On Saturday, August 8, 2020, President Trump issued Executive Actions in an attempt to provide additional economic relief to millions of Americans affected by the Coronavirus (COVID-19) pandemic. While these actions will likely face legal challenges, here is what the orders cover:
Delay in payroll tax collection for those making under $104,000
Trump has instructed the U.S. Treasury to halt collection of payroll taxes from September 1, 2020 through December 31, 2020 for workers who earn less than $4,000 every two weeks (or $104,000 per year). While workers will end up with larger paychecks while the tax is not collected, it’s important to keep in mind that this is a tax deferral, which means the taxes will still be due at a later date.
Student loan payments are deferred until December 31, 2020
This action hopes to provide immediate relief to student loan borrowers by both suspending loan payments and temporarily setting interest rates to 0%. The announcement of this policy specified that it would continue for at least 60 days. The Coronavirus Aid, Relief & Economic Security Act (CARES) provided this same relief, but that program is scheduled to expire on September 30, 2020. It’s important to note that the debt is not canceled forever, and principal payments will be due on December 31 and full payments will restart January 1, 2021.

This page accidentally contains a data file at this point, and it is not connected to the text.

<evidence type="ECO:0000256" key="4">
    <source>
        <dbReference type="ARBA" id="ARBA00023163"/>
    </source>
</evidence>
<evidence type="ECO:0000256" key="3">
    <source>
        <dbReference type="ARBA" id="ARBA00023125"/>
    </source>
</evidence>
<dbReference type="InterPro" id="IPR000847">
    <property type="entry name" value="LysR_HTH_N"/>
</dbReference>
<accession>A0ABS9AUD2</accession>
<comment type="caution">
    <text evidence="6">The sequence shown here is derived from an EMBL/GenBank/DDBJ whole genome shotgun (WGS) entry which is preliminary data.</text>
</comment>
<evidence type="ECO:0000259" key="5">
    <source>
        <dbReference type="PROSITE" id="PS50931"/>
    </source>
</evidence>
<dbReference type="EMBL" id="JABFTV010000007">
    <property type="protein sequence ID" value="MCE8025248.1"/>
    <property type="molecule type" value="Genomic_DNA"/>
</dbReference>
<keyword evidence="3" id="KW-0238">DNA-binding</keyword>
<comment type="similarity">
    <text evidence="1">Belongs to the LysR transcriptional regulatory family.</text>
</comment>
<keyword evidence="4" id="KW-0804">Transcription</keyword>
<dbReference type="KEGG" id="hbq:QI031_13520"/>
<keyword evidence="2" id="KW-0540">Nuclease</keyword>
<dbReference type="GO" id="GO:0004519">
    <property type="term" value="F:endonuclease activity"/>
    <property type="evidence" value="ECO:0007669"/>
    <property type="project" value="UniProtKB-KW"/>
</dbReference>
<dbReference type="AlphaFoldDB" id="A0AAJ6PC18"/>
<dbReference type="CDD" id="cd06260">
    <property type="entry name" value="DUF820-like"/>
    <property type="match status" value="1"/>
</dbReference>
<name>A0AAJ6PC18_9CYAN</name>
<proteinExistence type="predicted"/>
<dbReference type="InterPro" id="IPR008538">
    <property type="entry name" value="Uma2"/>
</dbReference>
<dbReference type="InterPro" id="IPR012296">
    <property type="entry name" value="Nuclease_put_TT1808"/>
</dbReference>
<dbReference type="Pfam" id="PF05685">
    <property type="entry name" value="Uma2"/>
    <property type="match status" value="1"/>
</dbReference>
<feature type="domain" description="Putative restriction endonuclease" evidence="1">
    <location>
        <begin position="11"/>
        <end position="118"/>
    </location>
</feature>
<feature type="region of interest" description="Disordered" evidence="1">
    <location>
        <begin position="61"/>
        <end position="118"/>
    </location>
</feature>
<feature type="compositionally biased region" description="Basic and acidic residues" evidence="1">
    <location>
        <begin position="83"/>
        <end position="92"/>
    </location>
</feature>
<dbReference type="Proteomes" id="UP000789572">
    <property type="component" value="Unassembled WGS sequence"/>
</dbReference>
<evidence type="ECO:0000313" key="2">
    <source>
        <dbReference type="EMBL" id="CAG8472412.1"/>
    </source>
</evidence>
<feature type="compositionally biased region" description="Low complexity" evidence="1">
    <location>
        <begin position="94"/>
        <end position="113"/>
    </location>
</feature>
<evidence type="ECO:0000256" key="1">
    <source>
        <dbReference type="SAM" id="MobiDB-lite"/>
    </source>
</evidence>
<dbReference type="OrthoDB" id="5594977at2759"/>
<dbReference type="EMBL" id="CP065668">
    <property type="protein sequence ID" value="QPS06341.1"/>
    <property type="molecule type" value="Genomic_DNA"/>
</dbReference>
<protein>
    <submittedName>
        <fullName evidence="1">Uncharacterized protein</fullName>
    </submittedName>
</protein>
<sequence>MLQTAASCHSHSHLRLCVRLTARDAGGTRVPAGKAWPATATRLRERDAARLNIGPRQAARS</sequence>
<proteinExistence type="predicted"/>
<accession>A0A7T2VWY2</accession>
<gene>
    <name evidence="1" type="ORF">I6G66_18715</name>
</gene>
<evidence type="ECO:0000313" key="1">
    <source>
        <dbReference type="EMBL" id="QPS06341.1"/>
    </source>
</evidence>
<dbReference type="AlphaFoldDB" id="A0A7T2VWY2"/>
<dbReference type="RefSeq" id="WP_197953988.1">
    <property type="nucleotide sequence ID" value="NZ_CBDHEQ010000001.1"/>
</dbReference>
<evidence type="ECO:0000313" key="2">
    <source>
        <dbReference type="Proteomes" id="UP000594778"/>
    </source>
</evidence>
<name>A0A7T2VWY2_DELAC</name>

Unemployment aid extended to $400
Previously, unemployed workers had been receiving an extra $600 per week on top of their state aid. That funding expired at the end of July. This Executive Action calls for federal aid to restart at a level of $400 per week. The Federal government is only paying for $300 of that, while the individual states will provide the additional $100. There is still question of whether the individual State Governors will sign-on to do this.
Top officials can consider halting evictions
The freeze on evictions expired in July, but President Trump has instructed his administration to “take all lawful measures to prevent residential evictions and foreclosures related to the pandemic”. The specific steps on how to do that were not defined, but instead left to the Health and Human Services Department, the Treasury Department, and the Housing and Urban Development Department to find the funding and use existing programs to help keep people in their homes.
You can view the specifics on each Action below:
Evictions and Foreclosures
Posted August 2020 – Copyright 2020
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